5 Cultural Pitfalls to Avoid During Study Abroad in Morocco

by Katy Rosenbaum

Morocco is an incredible place with a rich diversity of culture, a tradition of hospitality, and a stunning and vibrant combination of tradition and modernity. Though most students will commit a few cultural faux pas during their time abroad, the following cultural pitfalls are important to be aware of during your time studying in Morocco.

Moroccon Food Tasting
Flexible in trying new food, including goat. Photo credit by Katy Rosenbaum

5.  Missing out on the beauty of Moroccan food culture.

Morocco is known throughout the world for its gracious hospitality. If you’re lucky enough to enjoy a traditional family meal, watch what your hosts do, and follow their lead. If you eat from a communal dish, eat only what is directly in front of you, start from the edge of the plate, and work your way inwards. Wait to eat the meat in a communal dish until you have been invited to eat the meat specifically, as many often begin by eating vegetables. Try not to reach into communal plates with your left hand, which is the “unclean” hand. However, the most important thing is to watch your hosts, try something new, and be willing to laugh at yourself. Most people won’t hold a misstep against you if you’re enjoying the meal and willing to learn and follow their lead.

4. Not picking up on cues when interacting with the opposite gender.

It’s very important to understand how you are perceived when traveling or studying abroad, and in Morocco, working out appropriate ways of interacting across genders is tricky! Due to the diversity of the population, there’s no easy “one size fits all” guide of how to act appropriately. Some may take what may be a typical behavior to you as flirtatious or inappropriate, depending on the situation, whereas others may see gender interactions the same way you do. Even something as seemingly simple to categorize like a “catcall” can mean different things to different people. Be ready to ask people you trust (i.e. program staff, host families, classmates, friends) of the same gender what is appropriate. Don’t be afraid to ask questions. In any situation, taking the cues of those around you will probably be your best bet!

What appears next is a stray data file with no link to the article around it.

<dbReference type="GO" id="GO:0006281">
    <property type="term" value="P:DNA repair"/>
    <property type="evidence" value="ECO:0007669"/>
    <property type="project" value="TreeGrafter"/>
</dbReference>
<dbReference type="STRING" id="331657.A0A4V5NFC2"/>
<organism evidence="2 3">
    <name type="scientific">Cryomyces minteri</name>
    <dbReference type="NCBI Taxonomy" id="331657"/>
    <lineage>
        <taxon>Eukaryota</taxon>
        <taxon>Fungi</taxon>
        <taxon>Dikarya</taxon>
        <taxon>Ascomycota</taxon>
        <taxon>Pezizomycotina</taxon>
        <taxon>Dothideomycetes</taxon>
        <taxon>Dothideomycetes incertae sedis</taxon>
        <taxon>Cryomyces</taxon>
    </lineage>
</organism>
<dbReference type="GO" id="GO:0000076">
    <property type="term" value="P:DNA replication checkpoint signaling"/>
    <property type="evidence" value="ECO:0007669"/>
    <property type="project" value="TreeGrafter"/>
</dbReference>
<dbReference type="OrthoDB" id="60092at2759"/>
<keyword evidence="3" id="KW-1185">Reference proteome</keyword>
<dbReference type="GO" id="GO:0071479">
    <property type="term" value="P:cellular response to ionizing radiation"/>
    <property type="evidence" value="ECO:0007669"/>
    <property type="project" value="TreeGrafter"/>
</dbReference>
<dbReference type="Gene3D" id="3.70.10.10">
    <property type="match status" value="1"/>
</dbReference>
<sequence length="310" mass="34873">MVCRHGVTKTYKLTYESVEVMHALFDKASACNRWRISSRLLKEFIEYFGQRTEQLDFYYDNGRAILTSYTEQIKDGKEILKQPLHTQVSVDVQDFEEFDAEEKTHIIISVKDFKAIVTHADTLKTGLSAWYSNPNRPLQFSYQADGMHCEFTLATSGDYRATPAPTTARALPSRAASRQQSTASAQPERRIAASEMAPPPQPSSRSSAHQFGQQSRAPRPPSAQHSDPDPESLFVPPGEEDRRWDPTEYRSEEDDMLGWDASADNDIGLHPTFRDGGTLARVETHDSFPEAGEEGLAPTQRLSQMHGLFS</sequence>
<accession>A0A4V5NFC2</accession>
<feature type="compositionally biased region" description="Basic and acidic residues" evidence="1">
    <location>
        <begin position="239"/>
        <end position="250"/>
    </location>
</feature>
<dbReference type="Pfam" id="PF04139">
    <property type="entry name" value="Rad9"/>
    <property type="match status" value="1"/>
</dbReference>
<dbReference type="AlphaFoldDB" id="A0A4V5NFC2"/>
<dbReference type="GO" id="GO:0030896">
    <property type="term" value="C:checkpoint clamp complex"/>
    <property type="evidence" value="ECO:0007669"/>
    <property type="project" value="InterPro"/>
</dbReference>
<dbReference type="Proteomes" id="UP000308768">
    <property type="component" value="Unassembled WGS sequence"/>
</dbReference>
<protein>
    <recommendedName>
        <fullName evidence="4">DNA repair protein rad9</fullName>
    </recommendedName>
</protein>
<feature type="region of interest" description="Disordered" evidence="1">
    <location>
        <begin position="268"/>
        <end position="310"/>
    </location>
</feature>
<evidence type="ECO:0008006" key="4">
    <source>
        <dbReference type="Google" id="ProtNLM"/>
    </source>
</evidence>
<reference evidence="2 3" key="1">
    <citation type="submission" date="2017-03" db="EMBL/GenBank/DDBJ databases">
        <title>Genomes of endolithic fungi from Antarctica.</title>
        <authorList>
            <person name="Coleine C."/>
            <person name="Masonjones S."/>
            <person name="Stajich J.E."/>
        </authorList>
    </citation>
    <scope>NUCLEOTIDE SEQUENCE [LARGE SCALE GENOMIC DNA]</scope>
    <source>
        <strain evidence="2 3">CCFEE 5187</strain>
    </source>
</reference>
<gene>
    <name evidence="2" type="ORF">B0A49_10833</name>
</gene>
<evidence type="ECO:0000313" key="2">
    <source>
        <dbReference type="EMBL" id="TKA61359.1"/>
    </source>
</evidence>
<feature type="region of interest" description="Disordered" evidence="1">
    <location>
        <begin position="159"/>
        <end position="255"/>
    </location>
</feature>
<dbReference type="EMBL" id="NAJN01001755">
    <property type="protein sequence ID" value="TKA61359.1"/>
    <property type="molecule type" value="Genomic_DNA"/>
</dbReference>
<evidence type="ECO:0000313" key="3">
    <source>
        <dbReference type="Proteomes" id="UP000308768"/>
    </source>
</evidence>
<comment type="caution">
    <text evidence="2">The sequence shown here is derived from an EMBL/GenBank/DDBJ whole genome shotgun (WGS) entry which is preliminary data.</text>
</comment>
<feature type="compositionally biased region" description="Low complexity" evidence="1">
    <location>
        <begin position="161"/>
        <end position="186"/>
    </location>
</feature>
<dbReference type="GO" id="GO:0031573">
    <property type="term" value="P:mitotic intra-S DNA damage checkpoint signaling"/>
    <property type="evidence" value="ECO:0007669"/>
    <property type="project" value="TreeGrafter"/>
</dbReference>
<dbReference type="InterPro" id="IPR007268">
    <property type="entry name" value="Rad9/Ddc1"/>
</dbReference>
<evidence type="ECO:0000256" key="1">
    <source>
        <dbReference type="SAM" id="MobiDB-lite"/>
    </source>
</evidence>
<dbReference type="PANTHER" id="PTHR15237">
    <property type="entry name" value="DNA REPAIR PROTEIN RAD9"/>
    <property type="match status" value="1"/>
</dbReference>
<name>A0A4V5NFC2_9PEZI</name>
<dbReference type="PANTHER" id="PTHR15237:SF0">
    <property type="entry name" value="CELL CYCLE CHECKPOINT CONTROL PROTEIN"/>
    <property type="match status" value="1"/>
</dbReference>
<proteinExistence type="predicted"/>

Marrakesh vendor

3. Taking photos without permission.

Almost everyone loves taking pictures while studying abroad, to remember important moments and share experiences with people back home. However, as with many places in the world, it’s crucial to be respectful of the culture you are in while taking photos. It’s inappropriate to take a photograph of people in Morocco without their permission, even if it’s done “secretly” or without the subject knowing the picture is being taken.

Though people in Morocco practice religion differently, the concept of modesty is a part of Islam. In the same way that someone might choose to cover their head or wear loose clothing as a sign of modesty, the idea of a stranger capturing and keeping an image of them can be perceived as a violation of the subject’s modesty and privacy. Distant crowd scenes that do not focus on an individual or specific group, landscapes, or pictures of objects are appropriate, but only take photos of people if you have their permission.